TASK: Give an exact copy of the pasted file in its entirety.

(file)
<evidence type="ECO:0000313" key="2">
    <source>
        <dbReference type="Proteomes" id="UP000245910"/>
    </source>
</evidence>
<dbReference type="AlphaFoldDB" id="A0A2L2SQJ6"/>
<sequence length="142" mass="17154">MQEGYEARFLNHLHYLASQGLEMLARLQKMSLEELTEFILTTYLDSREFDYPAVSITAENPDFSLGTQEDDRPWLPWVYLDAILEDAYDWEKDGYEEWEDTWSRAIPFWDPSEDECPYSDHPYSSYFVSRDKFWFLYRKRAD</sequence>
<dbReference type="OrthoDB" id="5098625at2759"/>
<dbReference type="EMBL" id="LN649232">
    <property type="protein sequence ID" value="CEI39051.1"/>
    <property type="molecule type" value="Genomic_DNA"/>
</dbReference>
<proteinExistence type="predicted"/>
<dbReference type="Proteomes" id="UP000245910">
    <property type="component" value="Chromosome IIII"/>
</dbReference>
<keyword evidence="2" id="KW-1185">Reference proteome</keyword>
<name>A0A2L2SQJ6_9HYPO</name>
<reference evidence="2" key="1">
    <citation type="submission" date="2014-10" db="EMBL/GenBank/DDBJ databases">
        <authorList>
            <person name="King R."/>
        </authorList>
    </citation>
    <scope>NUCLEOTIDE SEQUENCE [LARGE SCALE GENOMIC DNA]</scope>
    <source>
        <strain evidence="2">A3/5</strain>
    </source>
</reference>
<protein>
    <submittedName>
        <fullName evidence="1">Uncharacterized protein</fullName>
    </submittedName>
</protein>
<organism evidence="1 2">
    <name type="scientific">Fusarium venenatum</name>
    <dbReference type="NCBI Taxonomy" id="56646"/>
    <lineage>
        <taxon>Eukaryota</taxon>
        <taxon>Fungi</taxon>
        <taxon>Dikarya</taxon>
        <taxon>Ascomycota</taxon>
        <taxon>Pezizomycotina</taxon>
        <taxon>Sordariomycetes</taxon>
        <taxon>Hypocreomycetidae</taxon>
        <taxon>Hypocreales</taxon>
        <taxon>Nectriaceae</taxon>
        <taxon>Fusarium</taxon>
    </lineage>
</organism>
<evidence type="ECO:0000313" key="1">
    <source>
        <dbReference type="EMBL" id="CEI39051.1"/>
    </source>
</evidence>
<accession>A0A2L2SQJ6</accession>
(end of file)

<evidence type="ECO:0000313" key="2">
    <source>
        <dbReference type="Proteomes" id="UP000245910"/>
    </source>
</evidence>
<dbReference type="AlphaFoldDB" id="A0A2L2SQJ6"/>
<sequence length="142" mass="17154">MQEGYEARFLNHLHYLASQGLEMLARLQKMSLEELTEFILTTYLDSREFDYPAVSITAENPDFSLGTQEDDRPWLPWVYLDAILEDAYDWEKDGYEEWEDTWSRAIPFWDPSEDECPYSDHPYSSYFVSRDKFWFLYRKRAD</sequence>
<dbReference type="OrthoDB" id="5098625at2759"/>
<dbReference type="EMBL" id="LN649232">
    <property type="protein sequence ID" value="CEI39051.1"/>
    <property type="molecule type" value="Genomic_DNA"/>
</dbReference>
<proteinExistence type="predicted"/>
<dbReference type="Proteomes" id="UP000245910">
    <property type="component" value="Chromosome IIII"/>
</dbReference>
<keyword evidence="2" id="KW-1185">Reference proteome</keyword>
<name>A0A2L2SQJ6_9HYPO</name>
<reference evidence="2" key="1">
    <citation type="submission" date="2014-10" db="EMBL/GenBank/DDBJ databases">
        <authorList>
            <person name="King R."/>
        </authorList>
    </citation>
    <scope>NUCLEOTIDE SEQUENCE [LARGE SCALE GENOMIC DNA]</scope>
    <source>
        <strain evidence="2">A3/5</strain>
    </source>
</reference>
<protein>
    <submittedName>
        <fullName evidence="1">Uncharacterized protein</fullName>
    </submittedName>
</protein>
<organism evidence="1 2">
    <name type="scientific">Fusarium venenatum</name>
    <dbReference type="NCBI Taxonomy" id="56646"/>
    <lineage>
        <taxon>Eukaryota</taxon>
        <taxon>Fungi</taxon>
        <taxon>Dikarya</taxon>
        <taxon>Ascomycota</taxon>
        <taxon>Pezizomycotina</taxon>
        <taxon>Sordariomycetes</taxon>
        <taxon>Hypocreomycetidae</taxon>
        <taxon>Hypocreales</taxon>
        <taxon>Nectriaceae</taxon>
        <taxon>Fusarium</taxon>
    </lineage>
</organism>
<evidence type="ECO:0000313" key="1">
    <source>
        <dbReference type="EMBL" id="CEI39051.1"/>
    </source>
</evidence>
<accession>A0A2L2SQJ6</accession>